Another weird thing about Catwoman's combat is that it seems to go out of its way to illustrate that none of your enemies ever dies from your attacks. When an enemy is defeated, he'll continue to stand around, but he'll glow and stop attacking you. And if you knock an enemy off of a high ledge, the game will often cut to a view of the enemy landing--and then sitting up and holding his head.

The game's overall control suffers because of the decision to make the right analog stick necessary for attacks. Since your right thumb is meant to always be on that stick, most of the game's controls are handled with the shoulder buttons. Too many different functions get mapped to your two primary trigger buttons, and the face buttons on the controller go largely unused. This can make your acrobatic maneuvers difficult to pull off. The combat is rarely intense enough to require a 360-degree attack ability, so this scheme just seems wasteful. The Xbox and GameCube versions, which have fewer shoulder buttons to work with, forces you to use additional, sometimes hard-to-reach buttons for some of your secondary abilities. This isn't a big deal--the control setups in all of the console versions are equally flawed.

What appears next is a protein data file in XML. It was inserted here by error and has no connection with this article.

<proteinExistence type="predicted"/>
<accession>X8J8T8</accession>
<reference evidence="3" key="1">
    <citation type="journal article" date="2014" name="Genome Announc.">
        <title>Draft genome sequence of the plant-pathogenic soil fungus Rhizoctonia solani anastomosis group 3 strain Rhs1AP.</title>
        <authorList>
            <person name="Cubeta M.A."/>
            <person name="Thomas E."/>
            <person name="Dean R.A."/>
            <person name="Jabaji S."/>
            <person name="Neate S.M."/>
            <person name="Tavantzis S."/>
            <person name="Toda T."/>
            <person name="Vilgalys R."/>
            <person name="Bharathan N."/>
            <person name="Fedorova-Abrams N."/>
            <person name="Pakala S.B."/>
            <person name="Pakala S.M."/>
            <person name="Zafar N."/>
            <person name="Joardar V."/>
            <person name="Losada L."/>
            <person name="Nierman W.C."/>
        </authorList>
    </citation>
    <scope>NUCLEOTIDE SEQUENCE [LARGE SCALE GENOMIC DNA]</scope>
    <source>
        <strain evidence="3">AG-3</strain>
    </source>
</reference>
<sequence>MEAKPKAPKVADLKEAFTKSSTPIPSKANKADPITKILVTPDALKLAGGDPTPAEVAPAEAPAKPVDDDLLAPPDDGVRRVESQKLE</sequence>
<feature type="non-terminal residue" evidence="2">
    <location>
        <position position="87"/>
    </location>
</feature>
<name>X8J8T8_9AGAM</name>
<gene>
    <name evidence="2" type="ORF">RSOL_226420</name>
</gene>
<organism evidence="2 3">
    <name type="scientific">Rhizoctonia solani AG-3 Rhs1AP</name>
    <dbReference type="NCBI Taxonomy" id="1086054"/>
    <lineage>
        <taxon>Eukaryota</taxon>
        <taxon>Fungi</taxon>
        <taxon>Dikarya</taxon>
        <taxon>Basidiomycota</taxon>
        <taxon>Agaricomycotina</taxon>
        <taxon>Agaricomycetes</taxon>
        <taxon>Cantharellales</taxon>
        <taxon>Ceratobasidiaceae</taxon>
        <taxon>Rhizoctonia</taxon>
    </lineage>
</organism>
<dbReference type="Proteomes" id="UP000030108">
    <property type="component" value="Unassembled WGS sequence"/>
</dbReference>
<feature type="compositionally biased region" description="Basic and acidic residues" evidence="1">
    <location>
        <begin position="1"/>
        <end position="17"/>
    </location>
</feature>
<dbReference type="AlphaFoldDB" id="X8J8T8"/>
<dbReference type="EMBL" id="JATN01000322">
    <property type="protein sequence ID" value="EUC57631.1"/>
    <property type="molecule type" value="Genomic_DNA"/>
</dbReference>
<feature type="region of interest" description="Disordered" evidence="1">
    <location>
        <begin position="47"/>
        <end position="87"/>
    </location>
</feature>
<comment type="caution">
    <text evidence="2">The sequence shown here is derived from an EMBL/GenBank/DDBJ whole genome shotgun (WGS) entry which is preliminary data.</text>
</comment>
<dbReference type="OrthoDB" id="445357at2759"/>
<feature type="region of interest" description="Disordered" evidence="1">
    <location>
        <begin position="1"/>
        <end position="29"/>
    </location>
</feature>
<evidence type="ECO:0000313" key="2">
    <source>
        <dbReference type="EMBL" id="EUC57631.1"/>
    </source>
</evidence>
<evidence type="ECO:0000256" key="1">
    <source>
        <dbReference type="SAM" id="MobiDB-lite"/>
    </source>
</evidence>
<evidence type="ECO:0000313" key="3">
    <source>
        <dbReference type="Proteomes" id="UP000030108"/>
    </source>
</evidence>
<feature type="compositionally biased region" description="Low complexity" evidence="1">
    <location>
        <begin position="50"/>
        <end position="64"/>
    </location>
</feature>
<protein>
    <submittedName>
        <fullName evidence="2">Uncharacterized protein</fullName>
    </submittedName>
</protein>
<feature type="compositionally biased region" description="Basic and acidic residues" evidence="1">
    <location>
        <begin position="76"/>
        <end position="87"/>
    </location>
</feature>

The gameplay leaves a lot to be desired. However, Catwoman tries to make up for this deficiency with its graphics, which look great on all platforms. The Catwoman model animates very well, and the game's environments all look pretty good. In what can only be described as a creepy touch, letting the game idle for a while shifts it into a series of weird close-ups of Catwoman, who writhes around like a bad stripper and occasionally licks her hands and winks at you. These close-ups are dumb, but Catwoman is animated well and does a good job of showing off her model quality. However, if you stare at her too long, you might find yourself trying to stick dollar bills in your television.